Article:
Lawyer Peter Lustig and client Giuseppe De Simone were returning from Sydney to Melbourne in 2006 when they were told they couldn’t store clothes in business class lockers because they were full.
The men, who were travelling in economy, claim after a verbal dispute with a customer service manager, Mr De Simone was assaulted.
Mr Lustig said yesterday Andrew Stocks, a 17-year Qantas veteran, had acted «way over the top» following the altercation.
He claims they were both threatened with being forcibly removed by AFP officers if they didn’t leave the plane.
Mr Lustig said after initially refusing to leave the aircraft they were told if they did so voluntarily no further action would be taken.
But Mr Lustig was subsequently charged by federal police and alleges he was marched out of the airport.
He was convicted of interfering with a crew member of an aircraft but the conviction was quashed on appeal.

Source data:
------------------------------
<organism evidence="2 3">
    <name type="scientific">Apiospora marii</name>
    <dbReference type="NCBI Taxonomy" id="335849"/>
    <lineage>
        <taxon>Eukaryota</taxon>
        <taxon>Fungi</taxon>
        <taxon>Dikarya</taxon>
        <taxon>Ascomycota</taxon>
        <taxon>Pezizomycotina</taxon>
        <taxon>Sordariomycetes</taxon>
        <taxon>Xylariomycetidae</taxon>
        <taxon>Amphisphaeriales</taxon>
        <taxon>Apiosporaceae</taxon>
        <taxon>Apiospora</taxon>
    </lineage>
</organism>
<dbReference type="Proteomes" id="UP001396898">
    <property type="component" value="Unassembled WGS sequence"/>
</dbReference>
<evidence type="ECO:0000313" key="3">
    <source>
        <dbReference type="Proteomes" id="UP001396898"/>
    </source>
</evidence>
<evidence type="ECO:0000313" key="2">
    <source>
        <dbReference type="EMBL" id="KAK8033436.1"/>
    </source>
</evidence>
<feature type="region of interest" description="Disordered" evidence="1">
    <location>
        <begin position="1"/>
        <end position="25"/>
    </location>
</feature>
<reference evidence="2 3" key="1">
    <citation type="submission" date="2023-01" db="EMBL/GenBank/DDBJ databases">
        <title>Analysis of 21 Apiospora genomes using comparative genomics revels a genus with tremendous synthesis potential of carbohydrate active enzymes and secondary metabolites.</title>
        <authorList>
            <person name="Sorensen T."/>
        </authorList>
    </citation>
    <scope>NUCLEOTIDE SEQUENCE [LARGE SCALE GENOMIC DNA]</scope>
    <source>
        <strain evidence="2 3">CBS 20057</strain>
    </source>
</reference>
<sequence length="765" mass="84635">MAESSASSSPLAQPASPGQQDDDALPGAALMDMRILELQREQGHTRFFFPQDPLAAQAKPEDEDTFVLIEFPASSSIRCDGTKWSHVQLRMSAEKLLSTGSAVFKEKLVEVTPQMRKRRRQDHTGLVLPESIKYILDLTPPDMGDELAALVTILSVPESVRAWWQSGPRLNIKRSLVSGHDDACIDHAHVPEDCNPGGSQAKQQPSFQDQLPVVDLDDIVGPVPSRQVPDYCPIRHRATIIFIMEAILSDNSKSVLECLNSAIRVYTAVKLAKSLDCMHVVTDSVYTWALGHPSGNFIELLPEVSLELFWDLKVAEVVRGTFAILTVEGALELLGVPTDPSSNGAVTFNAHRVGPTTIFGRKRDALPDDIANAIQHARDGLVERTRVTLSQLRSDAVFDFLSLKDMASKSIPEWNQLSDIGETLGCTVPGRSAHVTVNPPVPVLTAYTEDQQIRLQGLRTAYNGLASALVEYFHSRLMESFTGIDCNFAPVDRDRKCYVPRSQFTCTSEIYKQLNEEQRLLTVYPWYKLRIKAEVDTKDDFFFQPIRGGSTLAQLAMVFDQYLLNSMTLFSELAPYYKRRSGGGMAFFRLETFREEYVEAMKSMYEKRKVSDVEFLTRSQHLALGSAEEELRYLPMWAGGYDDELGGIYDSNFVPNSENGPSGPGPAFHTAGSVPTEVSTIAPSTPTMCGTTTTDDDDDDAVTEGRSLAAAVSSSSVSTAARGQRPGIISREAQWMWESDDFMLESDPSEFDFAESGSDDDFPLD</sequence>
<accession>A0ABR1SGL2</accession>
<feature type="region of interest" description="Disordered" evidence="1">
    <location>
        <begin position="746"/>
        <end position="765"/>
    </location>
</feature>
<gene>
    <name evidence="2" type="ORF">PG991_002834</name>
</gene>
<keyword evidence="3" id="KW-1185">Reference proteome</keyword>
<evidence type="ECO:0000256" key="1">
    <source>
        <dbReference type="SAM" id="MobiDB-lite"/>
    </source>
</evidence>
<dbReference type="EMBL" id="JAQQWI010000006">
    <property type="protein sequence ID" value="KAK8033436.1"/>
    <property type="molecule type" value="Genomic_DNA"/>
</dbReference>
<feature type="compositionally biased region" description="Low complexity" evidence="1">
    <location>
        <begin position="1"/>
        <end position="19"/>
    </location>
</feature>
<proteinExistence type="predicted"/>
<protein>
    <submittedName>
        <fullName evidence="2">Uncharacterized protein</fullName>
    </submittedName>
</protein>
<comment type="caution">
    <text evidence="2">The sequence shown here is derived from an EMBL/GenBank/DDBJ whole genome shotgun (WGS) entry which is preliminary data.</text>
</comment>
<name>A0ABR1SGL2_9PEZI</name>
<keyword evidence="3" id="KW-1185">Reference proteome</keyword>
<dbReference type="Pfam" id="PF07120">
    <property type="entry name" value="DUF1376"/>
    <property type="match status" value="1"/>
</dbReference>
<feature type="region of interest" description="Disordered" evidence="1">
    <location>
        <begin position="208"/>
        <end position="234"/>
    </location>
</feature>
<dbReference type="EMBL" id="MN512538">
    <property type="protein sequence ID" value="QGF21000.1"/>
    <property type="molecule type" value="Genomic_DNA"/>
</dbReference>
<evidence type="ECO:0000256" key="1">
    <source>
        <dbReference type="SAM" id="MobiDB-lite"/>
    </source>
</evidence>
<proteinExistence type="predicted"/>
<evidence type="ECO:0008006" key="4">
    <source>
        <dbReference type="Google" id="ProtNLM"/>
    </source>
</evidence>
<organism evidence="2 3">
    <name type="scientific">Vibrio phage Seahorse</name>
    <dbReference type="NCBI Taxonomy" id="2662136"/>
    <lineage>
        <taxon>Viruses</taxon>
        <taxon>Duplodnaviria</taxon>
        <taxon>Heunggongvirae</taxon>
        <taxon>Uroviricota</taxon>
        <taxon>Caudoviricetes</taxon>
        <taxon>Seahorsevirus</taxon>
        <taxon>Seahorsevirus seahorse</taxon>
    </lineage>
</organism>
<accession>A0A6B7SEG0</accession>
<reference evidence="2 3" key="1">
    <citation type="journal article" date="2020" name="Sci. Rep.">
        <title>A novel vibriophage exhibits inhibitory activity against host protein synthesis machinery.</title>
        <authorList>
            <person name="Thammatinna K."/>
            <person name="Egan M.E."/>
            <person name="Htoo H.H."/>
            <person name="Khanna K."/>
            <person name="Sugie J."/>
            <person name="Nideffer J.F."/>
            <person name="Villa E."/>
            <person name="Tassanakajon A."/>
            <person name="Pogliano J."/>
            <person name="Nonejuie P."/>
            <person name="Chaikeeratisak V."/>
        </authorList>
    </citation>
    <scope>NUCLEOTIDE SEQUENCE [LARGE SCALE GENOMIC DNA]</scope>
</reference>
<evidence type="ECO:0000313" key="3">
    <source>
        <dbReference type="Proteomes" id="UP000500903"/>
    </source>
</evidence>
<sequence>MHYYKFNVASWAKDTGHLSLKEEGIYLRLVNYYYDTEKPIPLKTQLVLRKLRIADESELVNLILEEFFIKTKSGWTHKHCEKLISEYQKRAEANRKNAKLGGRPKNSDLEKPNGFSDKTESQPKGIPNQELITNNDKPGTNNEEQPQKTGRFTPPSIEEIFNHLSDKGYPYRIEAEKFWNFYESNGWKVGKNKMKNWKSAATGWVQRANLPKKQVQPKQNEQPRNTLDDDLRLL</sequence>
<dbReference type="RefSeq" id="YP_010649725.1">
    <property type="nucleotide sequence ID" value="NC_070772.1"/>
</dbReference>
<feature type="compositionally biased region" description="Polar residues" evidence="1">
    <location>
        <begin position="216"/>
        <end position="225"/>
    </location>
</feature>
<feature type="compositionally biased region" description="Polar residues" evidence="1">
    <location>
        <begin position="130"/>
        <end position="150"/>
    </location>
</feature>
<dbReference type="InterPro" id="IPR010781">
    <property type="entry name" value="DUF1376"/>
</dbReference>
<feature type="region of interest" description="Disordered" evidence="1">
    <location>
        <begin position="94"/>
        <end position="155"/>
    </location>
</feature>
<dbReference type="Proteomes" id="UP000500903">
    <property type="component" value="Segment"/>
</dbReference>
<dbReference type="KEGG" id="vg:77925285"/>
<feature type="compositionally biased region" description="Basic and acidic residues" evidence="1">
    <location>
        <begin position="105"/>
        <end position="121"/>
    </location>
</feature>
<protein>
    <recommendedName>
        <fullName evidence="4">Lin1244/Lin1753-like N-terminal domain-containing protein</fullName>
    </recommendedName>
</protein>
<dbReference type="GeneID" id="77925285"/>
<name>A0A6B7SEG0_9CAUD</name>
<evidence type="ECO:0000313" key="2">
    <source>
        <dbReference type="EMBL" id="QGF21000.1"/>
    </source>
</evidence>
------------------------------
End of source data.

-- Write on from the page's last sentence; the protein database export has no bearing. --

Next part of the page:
The men, both former frequent flyers with the airline, have since been banned from travelling on Qantas.
They have launched action in the Victorian Civil and Administrative Tribunal for compensation including a combined 60 million frequent-flyer points — the equivalent of $600,000 in flights.
They have also called for a written apology from the airline and for their frequent-flyer status to be reinstated.
In a decision published this week, VCAT member Julie Grainger dismissed an application by Qantas to strike out the men’s claim.
The airline failed in a bid to argue the tribunal had no jurisdiction to hear and determine the men’s compensation claims.
Mr Lustig said yesterday that the civil action was a last resort.
«I implored Qantas to talk to us,» he said.
«They’ve never given us an opportunity to speak to them. They have continually hidden behind lawyers.
«They have never considered, it would appear, sitting down and listening to what happened from our point of view.»